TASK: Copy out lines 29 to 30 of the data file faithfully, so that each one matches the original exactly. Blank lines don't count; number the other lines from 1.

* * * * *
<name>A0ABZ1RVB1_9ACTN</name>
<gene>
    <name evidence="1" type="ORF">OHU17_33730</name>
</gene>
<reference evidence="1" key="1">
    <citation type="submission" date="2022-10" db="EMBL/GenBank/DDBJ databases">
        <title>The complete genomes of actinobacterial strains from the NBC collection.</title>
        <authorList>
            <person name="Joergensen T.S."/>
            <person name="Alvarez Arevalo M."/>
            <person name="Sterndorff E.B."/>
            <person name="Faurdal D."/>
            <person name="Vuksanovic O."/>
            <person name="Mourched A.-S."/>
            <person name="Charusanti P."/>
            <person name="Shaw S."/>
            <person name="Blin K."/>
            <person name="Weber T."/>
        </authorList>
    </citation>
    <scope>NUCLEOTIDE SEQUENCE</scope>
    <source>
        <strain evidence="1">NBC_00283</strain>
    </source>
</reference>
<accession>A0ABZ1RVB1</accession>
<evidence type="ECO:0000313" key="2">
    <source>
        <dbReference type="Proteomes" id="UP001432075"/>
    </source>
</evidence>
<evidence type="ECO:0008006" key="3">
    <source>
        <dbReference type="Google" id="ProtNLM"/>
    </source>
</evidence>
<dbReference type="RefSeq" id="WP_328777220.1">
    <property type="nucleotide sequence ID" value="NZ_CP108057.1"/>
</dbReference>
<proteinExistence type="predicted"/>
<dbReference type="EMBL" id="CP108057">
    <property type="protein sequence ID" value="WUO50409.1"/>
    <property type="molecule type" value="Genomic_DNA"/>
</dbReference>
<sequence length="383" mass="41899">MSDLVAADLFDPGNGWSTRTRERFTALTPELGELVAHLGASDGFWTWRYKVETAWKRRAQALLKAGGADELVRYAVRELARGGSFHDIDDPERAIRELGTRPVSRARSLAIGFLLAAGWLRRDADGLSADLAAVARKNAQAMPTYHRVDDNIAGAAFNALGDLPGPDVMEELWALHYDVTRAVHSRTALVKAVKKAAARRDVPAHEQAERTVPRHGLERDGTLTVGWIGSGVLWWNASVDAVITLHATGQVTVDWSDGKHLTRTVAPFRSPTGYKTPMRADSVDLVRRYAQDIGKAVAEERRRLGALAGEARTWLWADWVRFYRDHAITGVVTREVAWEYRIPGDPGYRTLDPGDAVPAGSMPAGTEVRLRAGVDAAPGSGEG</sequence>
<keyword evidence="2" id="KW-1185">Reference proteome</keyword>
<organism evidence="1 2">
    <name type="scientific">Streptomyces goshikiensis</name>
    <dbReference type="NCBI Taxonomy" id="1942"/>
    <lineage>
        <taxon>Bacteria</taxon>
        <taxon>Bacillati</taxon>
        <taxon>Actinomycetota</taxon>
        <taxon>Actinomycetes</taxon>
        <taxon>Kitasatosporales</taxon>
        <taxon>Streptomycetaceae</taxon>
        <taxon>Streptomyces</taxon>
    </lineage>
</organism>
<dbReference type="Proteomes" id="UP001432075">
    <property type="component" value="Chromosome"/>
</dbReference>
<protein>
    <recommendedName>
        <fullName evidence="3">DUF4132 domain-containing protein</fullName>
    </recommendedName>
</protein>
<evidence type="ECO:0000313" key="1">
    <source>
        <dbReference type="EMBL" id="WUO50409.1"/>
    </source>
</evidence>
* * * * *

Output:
        <dbReference type="Proteomes" id="UP001432075"/>
    </source>